Published: 02/09/2019 By Allan Fuller
This minuscule home was created in the 16th century and remained in use until 1900, when the occupant was a 6-foot-3-inch (1.91m) fisherman named Robert Jones. The rooms were too small for him to stand up in fully and he was eventually forced to move out when the council declared the house unfit for human habitation. The house is still owned by his descendants, it’s status has been confirmed by the Guinness Book of Records.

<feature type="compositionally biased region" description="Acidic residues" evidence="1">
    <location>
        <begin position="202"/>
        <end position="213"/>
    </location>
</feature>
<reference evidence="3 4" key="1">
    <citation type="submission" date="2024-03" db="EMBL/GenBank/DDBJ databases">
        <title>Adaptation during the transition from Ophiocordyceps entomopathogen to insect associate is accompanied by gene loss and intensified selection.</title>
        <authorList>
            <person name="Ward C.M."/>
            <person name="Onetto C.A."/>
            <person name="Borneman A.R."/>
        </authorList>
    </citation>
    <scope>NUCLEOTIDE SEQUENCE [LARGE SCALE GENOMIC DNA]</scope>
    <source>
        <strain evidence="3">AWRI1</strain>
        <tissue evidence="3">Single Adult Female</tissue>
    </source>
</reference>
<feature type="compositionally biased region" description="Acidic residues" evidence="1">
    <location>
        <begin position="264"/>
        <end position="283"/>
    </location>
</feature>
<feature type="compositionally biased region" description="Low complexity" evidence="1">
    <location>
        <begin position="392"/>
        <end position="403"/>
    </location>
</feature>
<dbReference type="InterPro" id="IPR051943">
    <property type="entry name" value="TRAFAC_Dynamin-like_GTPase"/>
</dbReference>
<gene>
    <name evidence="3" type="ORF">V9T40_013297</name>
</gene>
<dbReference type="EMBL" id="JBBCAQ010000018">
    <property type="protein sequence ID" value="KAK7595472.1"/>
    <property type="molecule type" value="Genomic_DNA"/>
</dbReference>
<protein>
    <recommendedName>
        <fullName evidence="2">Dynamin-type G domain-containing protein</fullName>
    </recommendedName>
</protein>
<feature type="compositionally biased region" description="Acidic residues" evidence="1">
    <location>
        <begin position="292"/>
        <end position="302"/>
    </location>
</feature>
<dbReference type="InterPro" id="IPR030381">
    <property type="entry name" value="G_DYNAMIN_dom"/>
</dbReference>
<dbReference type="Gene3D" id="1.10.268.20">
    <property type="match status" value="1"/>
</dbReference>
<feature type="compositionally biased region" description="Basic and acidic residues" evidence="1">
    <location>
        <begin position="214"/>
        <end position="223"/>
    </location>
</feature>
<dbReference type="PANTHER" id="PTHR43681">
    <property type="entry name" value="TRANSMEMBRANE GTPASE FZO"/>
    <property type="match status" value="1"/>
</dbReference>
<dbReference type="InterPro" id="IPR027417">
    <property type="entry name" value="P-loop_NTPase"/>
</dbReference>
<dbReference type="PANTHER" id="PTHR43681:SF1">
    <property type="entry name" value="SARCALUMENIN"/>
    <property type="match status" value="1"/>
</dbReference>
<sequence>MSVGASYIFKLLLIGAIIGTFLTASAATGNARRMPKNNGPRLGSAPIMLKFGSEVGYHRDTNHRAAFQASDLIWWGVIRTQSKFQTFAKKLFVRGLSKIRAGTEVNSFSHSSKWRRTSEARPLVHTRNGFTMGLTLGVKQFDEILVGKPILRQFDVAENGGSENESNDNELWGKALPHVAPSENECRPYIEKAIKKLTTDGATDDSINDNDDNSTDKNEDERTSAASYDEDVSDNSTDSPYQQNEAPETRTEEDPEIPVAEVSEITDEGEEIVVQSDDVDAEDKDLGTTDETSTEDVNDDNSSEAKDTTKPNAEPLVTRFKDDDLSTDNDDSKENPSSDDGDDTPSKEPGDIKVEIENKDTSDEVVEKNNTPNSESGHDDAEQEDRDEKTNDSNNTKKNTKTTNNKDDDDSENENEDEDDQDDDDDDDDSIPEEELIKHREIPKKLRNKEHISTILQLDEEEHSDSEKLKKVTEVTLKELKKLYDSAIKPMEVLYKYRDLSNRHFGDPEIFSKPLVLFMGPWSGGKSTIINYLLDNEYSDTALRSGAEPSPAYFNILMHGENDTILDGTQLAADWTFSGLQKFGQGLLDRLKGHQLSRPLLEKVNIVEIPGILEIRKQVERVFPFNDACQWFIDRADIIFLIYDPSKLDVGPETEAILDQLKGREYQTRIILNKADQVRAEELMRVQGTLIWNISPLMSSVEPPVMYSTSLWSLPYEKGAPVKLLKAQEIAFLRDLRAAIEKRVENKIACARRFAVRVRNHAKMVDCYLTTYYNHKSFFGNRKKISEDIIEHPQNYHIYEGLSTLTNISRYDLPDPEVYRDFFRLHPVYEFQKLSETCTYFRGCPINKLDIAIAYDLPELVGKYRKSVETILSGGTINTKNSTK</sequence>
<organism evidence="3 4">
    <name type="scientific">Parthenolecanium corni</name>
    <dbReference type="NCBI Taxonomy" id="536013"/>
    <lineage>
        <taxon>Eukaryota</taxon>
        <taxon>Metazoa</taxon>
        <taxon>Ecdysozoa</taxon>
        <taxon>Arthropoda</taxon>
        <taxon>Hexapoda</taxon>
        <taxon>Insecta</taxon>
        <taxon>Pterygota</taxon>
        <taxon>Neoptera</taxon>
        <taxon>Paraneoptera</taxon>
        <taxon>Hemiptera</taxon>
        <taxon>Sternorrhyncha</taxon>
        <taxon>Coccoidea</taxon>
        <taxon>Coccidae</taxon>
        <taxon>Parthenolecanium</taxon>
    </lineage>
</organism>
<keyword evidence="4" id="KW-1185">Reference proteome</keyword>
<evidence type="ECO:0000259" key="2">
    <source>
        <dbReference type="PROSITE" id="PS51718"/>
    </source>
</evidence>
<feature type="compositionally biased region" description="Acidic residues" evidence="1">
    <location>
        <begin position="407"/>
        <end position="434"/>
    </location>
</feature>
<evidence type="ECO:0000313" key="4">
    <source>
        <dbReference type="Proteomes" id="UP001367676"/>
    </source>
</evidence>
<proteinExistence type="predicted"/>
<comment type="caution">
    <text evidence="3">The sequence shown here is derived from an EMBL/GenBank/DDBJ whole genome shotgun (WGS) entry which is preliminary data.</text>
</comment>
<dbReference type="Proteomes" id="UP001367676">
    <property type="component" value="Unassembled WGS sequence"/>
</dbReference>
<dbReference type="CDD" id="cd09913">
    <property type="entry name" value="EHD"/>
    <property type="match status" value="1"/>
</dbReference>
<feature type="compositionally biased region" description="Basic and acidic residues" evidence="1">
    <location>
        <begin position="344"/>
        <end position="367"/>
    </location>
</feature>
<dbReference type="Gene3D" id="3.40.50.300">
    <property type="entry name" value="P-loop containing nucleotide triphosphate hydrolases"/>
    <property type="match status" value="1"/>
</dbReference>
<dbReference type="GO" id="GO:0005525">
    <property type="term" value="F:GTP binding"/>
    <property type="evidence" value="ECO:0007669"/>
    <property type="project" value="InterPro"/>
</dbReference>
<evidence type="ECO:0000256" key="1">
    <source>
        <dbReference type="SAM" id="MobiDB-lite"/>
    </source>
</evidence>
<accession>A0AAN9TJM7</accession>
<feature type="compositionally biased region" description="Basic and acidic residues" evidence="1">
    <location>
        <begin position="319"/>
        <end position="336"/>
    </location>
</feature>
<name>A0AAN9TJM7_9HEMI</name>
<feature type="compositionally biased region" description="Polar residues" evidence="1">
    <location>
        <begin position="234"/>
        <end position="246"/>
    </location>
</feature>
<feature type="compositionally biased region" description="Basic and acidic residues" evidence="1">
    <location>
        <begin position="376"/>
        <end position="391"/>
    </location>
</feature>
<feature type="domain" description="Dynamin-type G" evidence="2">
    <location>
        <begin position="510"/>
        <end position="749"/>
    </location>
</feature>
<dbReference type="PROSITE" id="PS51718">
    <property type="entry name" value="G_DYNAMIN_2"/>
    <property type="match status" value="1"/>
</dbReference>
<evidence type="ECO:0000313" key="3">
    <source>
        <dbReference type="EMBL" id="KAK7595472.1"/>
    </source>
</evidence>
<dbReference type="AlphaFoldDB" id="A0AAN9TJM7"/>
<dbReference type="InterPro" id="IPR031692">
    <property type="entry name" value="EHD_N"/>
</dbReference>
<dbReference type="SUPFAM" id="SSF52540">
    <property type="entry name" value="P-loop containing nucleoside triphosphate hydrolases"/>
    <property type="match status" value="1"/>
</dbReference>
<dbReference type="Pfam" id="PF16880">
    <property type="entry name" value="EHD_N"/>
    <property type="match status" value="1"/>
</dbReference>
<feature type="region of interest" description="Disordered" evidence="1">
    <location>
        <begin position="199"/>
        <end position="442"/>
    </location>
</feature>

The house has a floor area of 3.05 by 1.8 metres (10.0 by 5.9 ft) and is painted red. It stands near the Conwy Castle walls. The ground floor is devoted to the living area with room for coal and an open fire, and a water tap tucked behind the stairs. The upstairs holds the cramped bedroom, which also comes with a small niche for storage.
Admission is £1.00 for adults or 50p for children; there is information about the house inside. A Welsh lady in traditional clothing stands outside when the house is open and will tell visitors about the history of the house. Visitors are unable to go upstairs to the first floor, due to structural instability, but can view it from the step ladder. It is open from spring to autumn